PBD 2018 recognises ASEAN where army was created to fight for Indian Independence

Holding the Pravasi Bharatiya Divas (PBD) 2018 in Singapore is quite significant for the Indian diaspora to recognise its contribution to the mother nation and to the lands from which an army was created to fight for Indian Independence, feels Rajesh Rai, Associate Professor at National University of Singapore.

The erudite professor has edited the voluminous ‘The Encyclopaedia of Indian diaspora’ and also wrote ‘Indians in Singapore’, giving comprehensive insight into the various dimensions of the diaspora across the world, particularly of South East Asia.

Great freedom fighter Subhash Chandra Bose
Great freedom fighter Subhash Chandra Bose reviewing the troops of Indian National Army. Photo courtesy: netaji.org

Delving into the history of Indian diaspora of the ASEAN region, the assistant professor said, “We were the lands from which an army was created to fight for Indian Independence and it was not created in the homeland. It was created out of soldiers of people who were displaced who remembered India with nostalgia and who were willing to shed blood for the country.”

He added that the organisation of the PBD in the ASEAN region and putting that in ASEAN perspective unites those memories.

“The entire PBD initiative is a very positive one from India and indeed from the ASEAN perspective, it is especially important,” he said.

Book ‘Indians in Singapore’
Rajesh Rai has written ‘Indians in Singapore’, giving peep into the history of Indians during the colonial era of Singapore. Photo courtesy: NUS

Holding the PBD in an ASEAN member state also reminds India and indeed the Indian diaspora worldwide about how ASEAN has been central to their story.

The Indian diaspora in ASEAN has a significant split distribution, comprising largely what is called the old diaspora - people who moved during the colonial period and who settled mainly in Singapore, Malay and Burma (Myanmar) regions.

Besides this, there are significant new communities; people who have moved effectively in the last 25 years or so - since India’s economic liberalisation - to various parts of the world including Singapore.

The academic also added that this PBD event is important because the nature of the Indian diaspora is very complex, which is manifested in a place like Singapore, with approximately 650,000 people of Indian-origin. Again, this Indian diaspora is evenly split between those who arrived here many generations ago and those who have arrived very recently – the old and the new Indian diaspora.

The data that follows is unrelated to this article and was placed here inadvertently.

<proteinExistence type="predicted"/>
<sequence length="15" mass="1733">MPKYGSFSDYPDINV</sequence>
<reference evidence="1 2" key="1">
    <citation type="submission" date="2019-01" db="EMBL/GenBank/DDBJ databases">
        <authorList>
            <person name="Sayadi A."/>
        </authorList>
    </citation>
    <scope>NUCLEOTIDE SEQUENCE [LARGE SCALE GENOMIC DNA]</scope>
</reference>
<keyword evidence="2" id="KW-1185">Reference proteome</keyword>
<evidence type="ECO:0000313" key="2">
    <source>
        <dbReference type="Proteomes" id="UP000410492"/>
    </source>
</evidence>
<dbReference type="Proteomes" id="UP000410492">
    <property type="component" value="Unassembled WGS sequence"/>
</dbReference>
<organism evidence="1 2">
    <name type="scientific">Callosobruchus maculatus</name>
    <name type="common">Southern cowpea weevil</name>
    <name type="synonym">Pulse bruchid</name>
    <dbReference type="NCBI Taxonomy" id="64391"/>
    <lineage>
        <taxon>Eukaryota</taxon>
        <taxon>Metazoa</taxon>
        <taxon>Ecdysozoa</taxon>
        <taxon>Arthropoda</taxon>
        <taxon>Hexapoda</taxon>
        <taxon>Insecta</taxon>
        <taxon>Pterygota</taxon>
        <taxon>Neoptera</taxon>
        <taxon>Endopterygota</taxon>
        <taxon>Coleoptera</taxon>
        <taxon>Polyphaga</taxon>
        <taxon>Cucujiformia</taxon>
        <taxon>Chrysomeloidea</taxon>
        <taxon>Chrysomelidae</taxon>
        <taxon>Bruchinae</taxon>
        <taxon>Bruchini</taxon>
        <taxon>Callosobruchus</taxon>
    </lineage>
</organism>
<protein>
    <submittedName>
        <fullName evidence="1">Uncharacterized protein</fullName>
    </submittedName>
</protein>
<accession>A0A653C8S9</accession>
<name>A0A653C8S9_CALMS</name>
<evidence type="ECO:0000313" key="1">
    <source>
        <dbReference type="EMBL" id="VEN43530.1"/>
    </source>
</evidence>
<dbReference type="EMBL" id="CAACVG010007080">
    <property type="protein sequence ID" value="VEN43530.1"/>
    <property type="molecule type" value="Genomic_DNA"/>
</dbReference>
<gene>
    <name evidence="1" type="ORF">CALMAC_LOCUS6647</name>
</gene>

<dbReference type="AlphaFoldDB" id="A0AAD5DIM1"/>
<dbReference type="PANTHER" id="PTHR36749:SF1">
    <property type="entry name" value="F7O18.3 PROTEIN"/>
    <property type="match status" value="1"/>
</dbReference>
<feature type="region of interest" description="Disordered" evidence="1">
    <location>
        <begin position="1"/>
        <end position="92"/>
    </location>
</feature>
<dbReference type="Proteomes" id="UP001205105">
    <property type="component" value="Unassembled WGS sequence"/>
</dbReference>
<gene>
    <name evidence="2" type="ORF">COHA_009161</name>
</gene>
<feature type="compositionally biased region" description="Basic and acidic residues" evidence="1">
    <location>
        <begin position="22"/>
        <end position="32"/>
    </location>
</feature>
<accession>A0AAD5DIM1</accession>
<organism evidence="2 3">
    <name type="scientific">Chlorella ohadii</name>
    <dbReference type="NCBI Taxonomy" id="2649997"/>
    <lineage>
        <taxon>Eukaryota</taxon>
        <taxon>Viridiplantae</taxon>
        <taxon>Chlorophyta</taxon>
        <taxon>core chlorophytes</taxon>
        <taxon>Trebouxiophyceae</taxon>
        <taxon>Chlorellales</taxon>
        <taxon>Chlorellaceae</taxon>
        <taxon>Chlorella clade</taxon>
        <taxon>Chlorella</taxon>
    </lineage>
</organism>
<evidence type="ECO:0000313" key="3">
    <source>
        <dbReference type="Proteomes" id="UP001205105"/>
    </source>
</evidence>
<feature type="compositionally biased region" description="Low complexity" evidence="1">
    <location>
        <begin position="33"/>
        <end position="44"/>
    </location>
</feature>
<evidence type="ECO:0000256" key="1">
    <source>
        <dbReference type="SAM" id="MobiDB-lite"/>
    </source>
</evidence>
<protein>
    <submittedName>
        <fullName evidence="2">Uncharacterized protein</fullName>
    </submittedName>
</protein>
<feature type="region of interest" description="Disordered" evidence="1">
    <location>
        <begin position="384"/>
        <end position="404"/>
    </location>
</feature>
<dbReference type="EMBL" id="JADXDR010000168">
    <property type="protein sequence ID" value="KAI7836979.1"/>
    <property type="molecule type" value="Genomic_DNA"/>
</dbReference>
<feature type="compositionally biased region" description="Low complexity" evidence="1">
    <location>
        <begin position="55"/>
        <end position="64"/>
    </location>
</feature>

Old and new Indian diaspora

Rajesh Rai, Associate Professor at NUS.
Rajesh Rai, Associate Professor at NUS. Photo courtesy: NUS

The first group is the old diaspora who live mainly in the old British colonies - Mauritius, Fiji and Trinidad and Tobago. The second group or the new diaspora comprises of Indian people living in the UK or US, who migrated to these countries post World War II.

Stating a prediction about the Indian diaspora in the near future, Rajesh Rai said, “What happens when two diasporas whose connections to India are at different levels come together in the same space? Today, this is happening in Singapore. The same story will be manifested perhaps in other forms in London, New York. It is already happening in Toronto; in big cities worldwide you are going to get multi-layered diaspora which is right now manifest in Singapore. Thus, we can understand the situation here. It is going to be useful in analysing diaspora relations in all other locations as well.”

He said, “We are in a very sweet location because of that. Sometimes, perhaps difficult, sometimes perhaps tension, sometimes because of new connections which are being forged. I think that we can get time to analyse and that is going to be fruitful in a way to solve many urban conundrums across the world."

Ashraf Jamal
Ashraf Jamal – Senior Writer

Ashraf Jamal brings a rare depth to writing equipped with a degree in journalism, a postgraduate degree in political science, and a degree in law from the Allahabad University. His experience includes editing and publishing the Northern India Patrika and writing for Times of India for almost a decade covering just about any topic under the sun including NRIs and Indian diaspora.


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